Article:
Breathless, like the virus it depicts, is a dramatic culmination of an idea that Quammen introduced many of us to in Spillover: that the science story of viral ecology could very easily become the biggest story on planet Earth. Quammen admits that the story was more than a science story. However, Quammen focuses mainly on technical issues. Politics and public health and a zillion other dimensions came into play, as did a new, forced intimacy that almost all of us bring to the subject matter. The book is dominated by a subtle refrain that echoes through it, often after some scientific investigation. “Meanwhile,” Quammen will write, “people were dying.”

On the way to Montana with my advance copy of Breathless, another gimmick had occurred to me. As a bigger-than-life figure who could shed light on an underlying truth, I flew out to Quammen. In this case, the matter of What It Means to Write and Read Science Today.

Of course, this necessitated seeing him in his natural habitat, not just in the office. We had a great chat and drove to Gallatin River, pulling into the turnout at the side of Highway 127. Then we stood on the riverbank, trucks roaring behind us. This was an important place from his old white-water-kayaking days, he told me. When I asked him to annotate what he saw, he responded with three sequential stories about a boulder in the water named House Rock.

The first was personal, kinetic and embodied. Tension builds as you paddle through calm water towards this rock, and then the whitewater surrounding it in your kayak. It’s like riding a rollercoaster past its apex. A veteran kayaker helped him navigate the safest route. This sealed what would be a 20-year passion for white-water kayaking, even though he’s since aged out of it, and it may explain why he had brought the city-slicker youngster writing his profile out here.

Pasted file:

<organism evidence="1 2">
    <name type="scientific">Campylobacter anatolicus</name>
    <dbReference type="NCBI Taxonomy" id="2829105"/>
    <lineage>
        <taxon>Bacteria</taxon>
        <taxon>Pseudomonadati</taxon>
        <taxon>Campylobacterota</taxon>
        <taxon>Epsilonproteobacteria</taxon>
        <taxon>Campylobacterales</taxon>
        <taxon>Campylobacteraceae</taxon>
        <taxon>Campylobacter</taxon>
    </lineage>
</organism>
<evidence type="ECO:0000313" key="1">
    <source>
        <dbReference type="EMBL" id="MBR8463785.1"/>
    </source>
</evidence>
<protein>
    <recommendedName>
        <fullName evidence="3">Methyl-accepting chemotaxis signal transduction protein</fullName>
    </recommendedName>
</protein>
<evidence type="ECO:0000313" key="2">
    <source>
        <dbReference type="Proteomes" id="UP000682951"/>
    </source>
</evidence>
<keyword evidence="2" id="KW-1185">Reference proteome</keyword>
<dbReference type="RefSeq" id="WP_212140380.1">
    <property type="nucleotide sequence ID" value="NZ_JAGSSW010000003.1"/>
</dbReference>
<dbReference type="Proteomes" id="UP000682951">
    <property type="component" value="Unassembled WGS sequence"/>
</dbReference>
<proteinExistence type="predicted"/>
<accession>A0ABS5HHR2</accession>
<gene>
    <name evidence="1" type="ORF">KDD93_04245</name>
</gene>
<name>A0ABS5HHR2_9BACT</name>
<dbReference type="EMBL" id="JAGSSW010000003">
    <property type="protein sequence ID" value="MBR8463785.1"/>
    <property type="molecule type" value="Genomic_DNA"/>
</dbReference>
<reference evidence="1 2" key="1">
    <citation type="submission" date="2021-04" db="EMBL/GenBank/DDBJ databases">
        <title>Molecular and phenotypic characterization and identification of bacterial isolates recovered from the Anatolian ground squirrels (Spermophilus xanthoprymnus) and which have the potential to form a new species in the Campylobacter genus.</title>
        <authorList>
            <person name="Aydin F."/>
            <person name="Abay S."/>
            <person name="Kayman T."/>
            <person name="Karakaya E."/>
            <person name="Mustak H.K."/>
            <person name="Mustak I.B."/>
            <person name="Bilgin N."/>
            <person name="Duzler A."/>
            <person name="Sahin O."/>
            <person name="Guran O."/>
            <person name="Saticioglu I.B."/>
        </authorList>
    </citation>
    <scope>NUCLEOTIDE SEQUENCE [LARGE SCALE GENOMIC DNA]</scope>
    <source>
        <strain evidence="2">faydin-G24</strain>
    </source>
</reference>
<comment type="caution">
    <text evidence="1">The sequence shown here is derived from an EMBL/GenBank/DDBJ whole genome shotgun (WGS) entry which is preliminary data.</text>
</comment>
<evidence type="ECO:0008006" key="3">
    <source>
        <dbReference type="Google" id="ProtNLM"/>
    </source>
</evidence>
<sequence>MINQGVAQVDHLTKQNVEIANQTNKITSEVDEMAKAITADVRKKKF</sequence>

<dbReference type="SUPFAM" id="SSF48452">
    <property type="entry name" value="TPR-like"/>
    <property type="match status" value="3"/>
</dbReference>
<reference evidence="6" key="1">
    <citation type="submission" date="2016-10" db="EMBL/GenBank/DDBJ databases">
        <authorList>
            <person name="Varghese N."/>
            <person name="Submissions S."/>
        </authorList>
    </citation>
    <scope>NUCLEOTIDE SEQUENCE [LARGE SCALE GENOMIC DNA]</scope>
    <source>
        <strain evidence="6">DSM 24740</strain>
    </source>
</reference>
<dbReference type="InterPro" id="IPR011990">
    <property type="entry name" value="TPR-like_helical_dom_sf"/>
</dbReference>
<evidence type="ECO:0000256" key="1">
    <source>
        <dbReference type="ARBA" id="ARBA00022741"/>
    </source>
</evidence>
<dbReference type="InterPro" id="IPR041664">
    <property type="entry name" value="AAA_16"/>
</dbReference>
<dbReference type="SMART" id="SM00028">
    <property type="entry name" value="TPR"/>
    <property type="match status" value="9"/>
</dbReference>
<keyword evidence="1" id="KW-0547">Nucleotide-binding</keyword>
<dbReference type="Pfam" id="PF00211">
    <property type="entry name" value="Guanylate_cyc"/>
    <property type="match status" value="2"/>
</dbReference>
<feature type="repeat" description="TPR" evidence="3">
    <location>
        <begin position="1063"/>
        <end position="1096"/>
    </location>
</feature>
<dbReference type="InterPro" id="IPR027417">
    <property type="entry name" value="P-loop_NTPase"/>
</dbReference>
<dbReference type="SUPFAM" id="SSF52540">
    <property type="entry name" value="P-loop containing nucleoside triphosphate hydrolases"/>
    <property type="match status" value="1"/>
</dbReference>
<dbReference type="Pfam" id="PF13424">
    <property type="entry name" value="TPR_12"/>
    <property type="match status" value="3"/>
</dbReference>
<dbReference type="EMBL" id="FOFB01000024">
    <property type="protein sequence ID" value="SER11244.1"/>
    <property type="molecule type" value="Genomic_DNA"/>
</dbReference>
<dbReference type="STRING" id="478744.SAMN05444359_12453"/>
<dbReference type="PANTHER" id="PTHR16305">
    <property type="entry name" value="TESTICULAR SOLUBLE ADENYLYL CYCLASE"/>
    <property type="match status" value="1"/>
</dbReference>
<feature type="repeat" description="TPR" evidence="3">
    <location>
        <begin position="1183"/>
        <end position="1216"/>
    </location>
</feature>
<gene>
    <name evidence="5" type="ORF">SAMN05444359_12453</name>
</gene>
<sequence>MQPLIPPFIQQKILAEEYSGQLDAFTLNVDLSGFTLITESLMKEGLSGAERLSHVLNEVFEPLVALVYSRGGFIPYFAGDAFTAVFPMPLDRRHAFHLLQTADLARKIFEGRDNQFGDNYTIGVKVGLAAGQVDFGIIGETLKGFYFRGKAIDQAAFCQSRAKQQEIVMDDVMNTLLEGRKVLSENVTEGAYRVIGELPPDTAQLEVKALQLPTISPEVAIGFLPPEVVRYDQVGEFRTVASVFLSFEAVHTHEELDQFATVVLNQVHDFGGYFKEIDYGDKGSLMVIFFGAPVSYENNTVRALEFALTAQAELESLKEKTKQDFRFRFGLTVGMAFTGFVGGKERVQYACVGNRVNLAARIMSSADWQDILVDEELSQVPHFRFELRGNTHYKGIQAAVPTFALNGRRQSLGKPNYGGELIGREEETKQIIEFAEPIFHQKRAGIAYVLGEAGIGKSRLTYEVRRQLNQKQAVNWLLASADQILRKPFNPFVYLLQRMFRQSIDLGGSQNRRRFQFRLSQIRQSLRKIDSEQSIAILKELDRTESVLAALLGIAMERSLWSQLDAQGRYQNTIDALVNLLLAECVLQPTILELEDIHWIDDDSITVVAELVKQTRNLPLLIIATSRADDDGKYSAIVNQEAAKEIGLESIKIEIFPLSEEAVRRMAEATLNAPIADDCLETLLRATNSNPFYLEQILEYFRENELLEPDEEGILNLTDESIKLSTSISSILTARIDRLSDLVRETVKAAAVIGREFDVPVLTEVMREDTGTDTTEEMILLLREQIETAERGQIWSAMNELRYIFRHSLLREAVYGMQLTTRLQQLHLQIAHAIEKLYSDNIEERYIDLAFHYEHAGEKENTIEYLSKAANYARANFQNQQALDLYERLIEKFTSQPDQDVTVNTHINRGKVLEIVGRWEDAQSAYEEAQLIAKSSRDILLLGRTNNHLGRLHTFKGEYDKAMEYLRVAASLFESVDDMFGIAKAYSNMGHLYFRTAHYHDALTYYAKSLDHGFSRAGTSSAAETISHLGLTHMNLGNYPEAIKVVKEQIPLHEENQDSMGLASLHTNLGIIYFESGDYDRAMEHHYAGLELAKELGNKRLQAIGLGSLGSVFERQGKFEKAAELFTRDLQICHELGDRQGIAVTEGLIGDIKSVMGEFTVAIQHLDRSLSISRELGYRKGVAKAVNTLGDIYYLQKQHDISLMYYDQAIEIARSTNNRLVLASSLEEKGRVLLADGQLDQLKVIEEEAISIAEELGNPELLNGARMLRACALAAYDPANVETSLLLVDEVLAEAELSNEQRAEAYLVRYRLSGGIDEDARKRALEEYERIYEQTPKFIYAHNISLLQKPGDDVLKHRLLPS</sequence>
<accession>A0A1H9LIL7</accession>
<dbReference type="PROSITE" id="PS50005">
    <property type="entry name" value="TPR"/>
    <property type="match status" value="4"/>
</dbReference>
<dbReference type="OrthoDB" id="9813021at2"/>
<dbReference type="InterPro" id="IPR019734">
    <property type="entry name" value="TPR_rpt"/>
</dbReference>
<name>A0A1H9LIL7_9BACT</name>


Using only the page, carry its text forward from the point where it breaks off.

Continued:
The second story was grim but memorable. As he approached the spot, Quammen saw an orange-vested search team removing the body of a student from college who was killed in a drunken misadventure a year prior. A few minutes later Quammen’s friend jumped out of the boat. The friend caught himself in the rocks, and seemed to be rooting around before he joined the rest of their regular kayaking gang with a “gruesome smile.” In his hand, the friend held the college student’s missing jawbone, which they took back to town and gave to the coroner.

“He said that it was likely more than you wanted, but that they were in Montana in autumn with reddened forests, so he also had a library of ecological contexts in his head. “I also see, you know, these cottonwoods, and there’s an ouzel, a bird, working underwater here,” he said, pointing.

Quammen was using his old formula. Here the world had worn a little thin and we could see hidden things showing through. Here, adventure, raw narrative, and ambient nature were all frothing around a real place governed, like the rest of physical reality, by both contingent circumstance and the laws of science. Writer to writer, I found this and the rest of my time with Quammen inspirational, thrilling. I also thought, later on: I don’t know if there will be another David Quammen.

Science writing in larger guilds is a difficult task. It’s needed, yes. Future viral outbreaks are assured, ecosystems are collapsing, and the climate crisis rages on. It is becoming harder for people to trust their sources of information because of conspiracy-minded politics and the chaos that social media creates.